It's as though we're living in the middle of an episode of the classic British radio farce The Goon Show. In an endeavour to quell widespread debate over the true meaning of the controversial GCSB Bill, Prime Minister John Key has promised to lead the third reading debate in Parliament today by explaining to anyone listening, both now and into the future, what he means it to mean.
His office late last week said he would usher the bill through its final stages because when judges some time in the future are trying to make head or tail of its confusing language, it is customary for them to use parliamentary debates to interpret the law.
Why, you might ask, if the bill is so confusing that the Prime Minister feels the need to leave hints to future judges of what he intended the law to say, doesn't he just pause the process and rewrite it in plain and unambiguous English. Instead, he's taking a lesson from the ancient Egyptian pharaoh Ptolemy V, who more than 2000 years ago felt moved to issue an edict, not just in his native language but inscribed in hieroglyphs and ancient Greek as well.
Perhaps, like Mr Key, King Ptolemy worried that future generations wouldn't fathom the double Dutch of the original but would understand the Greek. And so they did.
John Key's statement, provided to the Herald after questioning, said the bill authorised him to impose any conditions he wants on a cyber security warrant and that he intends to restrict the Government's spy agency from accessing the content of New Zealanders' communications, including emails.
The statement added that if the GCSB detected a serious cyber intrusion, it would have to apply for an extra warrant to look at the content. It added that Mr Key would expect the GCSB to get the individual's consent unless there were very good reasons not to do so.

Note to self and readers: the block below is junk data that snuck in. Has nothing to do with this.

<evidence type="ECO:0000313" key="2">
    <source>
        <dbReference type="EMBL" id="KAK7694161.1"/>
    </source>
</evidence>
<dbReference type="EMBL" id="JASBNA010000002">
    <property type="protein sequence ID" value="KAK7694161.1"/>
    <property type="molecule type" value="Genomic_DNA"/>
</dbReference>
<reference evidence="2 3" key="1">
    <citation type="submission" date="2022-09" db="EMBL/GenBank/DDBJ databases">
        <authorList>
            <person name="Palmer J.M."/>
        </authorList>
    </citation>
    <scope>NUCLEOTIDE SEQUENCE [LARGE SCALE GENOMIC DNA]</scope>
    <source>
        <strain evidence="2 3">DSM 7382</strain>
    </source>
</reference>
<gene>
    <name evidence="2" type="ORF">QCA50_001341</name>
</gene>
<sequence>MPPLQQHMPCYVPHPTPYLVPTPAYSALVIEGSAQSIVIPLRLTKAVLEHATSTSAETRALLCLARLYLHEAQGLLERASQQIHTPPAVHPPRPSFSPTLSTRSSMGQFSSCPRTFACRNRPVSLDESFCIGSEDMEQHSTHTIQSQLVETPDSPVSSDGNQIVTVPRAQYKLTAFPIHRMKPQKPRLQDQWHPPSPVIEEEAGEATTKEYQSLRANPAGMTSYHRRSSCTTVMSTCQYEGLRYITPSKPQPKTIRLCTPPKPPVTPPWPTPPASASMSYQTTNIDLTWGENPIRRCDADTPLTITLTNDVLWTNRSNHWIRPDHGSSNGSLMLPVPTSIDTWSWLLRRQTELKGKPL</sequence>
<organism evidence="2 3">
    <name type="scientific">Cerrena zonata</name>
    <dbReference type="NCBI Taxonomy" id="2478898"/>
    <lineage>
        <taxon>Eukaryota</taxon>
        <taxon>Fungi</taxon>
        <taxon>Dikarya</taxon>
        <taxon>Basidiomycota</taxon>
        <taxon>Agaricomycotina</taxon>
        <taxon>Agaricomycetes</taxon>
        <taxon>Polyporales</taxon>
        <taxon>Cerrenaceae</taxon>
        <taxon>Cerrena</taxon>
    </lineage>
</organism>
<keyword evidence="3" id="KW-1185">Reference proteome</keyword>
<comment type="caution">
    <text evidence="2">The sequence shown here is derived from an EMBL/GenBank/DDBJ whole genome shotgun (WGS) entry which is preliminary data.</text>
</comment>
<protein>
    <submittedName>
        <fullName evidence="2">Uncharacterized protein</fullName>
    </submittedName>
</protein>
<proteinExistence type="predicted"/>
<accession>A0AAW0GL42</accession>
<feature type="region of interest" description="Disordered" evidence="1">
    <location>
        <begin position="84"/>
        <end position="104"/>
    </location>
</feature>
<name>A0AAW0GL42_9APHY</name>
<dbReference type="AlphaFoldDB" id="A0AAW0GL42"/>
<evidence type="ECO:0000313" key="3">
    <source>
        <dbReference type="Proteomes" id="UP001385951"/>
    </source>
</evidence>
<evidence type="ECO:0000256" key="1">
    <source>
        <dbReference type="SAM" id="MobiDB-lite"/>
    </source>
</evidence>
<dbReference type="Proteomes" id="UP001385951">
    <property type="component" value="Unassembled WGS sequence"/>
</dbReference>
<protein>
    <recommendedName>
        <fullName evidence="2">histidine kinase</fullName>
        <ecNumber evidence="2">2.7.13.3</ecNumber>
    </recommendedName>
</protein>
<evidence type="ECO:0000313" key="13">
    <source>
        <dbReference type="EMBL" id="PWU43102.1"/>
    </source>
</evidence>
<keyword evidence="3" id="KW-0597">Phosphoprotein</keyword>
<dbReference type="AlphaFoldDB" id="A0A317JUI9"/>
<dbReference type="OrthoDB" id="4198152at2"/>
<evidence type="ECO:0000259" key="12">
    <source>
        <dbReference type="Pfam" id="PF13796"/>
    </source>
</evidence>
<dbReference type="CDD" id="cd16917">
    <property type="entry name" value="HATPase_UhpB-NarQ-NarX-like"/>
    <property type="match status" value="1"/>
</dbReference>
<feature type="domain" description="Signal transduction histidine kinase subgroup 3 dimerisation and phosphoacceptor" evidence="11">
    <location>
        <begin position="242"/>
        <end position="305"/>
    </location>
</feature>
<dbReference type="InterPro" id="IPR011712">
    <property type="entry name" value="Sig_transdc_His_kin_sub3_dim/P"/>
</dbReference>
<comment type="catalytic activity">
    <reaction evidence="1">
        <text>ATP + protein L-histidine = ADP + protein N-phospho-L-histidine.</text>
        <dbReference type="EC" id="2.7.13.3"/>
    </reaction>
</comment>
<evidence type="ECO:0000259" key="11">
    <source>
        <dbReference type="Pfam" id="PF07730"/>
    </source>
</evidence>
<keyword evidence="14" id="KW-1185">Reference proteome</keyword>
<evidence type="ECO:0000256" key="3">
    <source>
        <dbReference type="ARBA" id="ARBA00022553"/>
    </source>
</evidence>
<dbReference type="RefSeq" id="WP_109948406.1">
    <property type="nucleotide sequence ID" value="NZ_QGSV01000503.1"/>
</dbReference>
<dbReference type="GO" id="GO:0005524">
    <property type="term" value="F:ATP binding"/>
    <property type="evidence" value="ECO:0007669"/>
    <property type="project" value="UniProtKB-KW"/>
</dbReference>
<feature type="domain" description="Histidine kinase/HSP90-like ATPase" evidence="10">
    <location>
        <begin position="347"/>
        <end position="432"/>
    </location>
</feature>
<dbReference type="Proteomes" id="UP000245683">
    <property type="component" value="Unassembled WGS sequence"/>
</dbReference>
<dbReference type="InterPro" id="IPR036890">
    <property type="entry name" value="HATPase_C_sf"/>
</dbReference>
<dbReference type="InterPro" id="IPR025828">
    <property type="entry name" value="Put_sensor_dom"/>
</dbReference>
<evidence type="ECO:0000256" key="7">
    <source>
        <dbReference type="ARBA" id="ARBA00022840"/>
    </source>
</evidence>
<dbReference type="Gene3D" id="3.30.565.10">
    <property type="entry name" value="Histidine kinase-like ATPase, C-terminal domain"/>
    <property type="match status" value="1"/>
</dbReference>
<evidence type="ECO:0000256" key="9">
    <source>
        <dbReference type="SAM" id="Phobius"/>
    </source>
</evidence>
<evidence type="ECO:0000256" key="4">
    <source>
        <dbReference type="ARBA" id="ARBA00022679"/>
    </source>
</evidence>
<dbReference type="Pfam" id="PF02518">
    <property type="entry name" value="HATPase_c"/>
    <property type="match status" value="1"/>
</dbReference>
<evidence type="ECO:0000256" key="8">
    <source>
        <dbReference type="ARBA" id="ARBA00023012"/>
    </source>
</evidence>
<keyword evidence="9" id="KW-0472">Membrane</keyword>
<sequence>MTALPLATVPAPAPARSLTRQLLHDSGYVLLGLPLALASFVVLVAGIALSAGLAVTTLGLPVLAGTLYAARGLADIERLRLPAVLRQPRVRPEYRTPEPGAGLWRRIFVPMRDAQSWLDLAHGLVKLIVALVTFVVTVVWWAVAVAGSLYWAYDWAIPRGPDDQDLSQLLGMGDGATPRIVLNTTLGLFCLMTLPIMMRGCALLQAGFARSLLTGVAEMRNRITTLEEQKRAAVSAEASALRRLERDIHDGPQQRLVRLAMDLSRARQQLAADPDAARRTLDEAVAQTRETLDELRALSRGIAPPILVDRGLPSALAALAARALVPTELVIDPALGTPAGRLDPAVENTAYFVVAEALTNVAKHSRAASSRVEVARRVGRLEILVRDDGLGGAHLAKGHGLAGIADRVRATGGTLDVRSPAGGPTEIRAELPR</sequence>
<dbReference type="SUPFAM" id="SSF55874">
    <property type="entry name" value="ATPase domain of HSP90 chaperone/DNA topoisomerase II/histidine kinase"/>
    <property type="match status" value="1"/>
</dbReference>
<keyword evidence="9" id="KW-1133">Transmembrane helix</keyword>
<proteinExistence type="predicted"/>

It was meant to be reassuring to his critics, but surely if Mr Key doesn't want his spies from the GCSB to spy on New Zealanders' emails, he should amend the bill accordingly, not ask us to trust him to do the right thing each time they seek permission. After all, who knows, he could disappear down a seismic crack along the Wellington faultline tomorrow and never be heard of again. Would his heir apparent, Judith "Crusher" Collins, be as "soft" on civil liberty concerns?
His plea for us to trust him is even less reassuring with the weekend revelations by former Internet NZ chief executive Vikram Kumar, in the National Business Review, that under companion legislation before the House, all internet service providers, including Skype, Google Talk and Apple's FaceTime and iMessage, will have to make their networks "interceptable" at the minister's discretion.
It had already been revealed that it would be mandatory for telecommunications network operators like Telecom and Vodafone to make their networks interceptable if Big Brother so ordered.
Mr Kumar says it was completely unexpected to discover that the relevant minister could also demand that downline "service providers" provide real-time access to authorised surveillance agencies, including the SIS, GCSB, the police "and any government department declared to be one for that purpose".
The ministerial directive will be secret. Mr Kumar says it is unclear whether service providers will be able to publicise the fact that the spies have tapped into their service. Of course that could mean commercial suicide if they did, though in the United States, one provider caught by identical legislation chose not to comply with an identical directive, electing to close down instead.
This month Ladar Levison, the owner of US email service Lavabit, wrote to his clients: "I have been forced to make a difficult decision: to become complicit in crimes against the American people, or walk away from nearly 10 years of hard work by shutting down Lavabit. I would strongly recommend against anyone trusting their private data to a company with physical ties to the United States."
This followed an approach from the US National Security Agency demanding the same access to Lavabit's customers' emails that it has already extorted from big American internet companies like Google, Facebook, Yahoo, Amazon and Microsoft.
While that is going on in the US, in Britain the partner of a Guardian journalist who exposed mass American surveillance programmes that the GCSB Bill seems intent on apeing was held for nine hours at Heathrow airport under the Terrorism Act. His phone, laptop, memory sticks and other electronic data were confiscated, but he was released without charge.
This is the road the GCSB Bill is rushing us down, and all Mr Key can say is trust me, and think of something important like snapper quotas.
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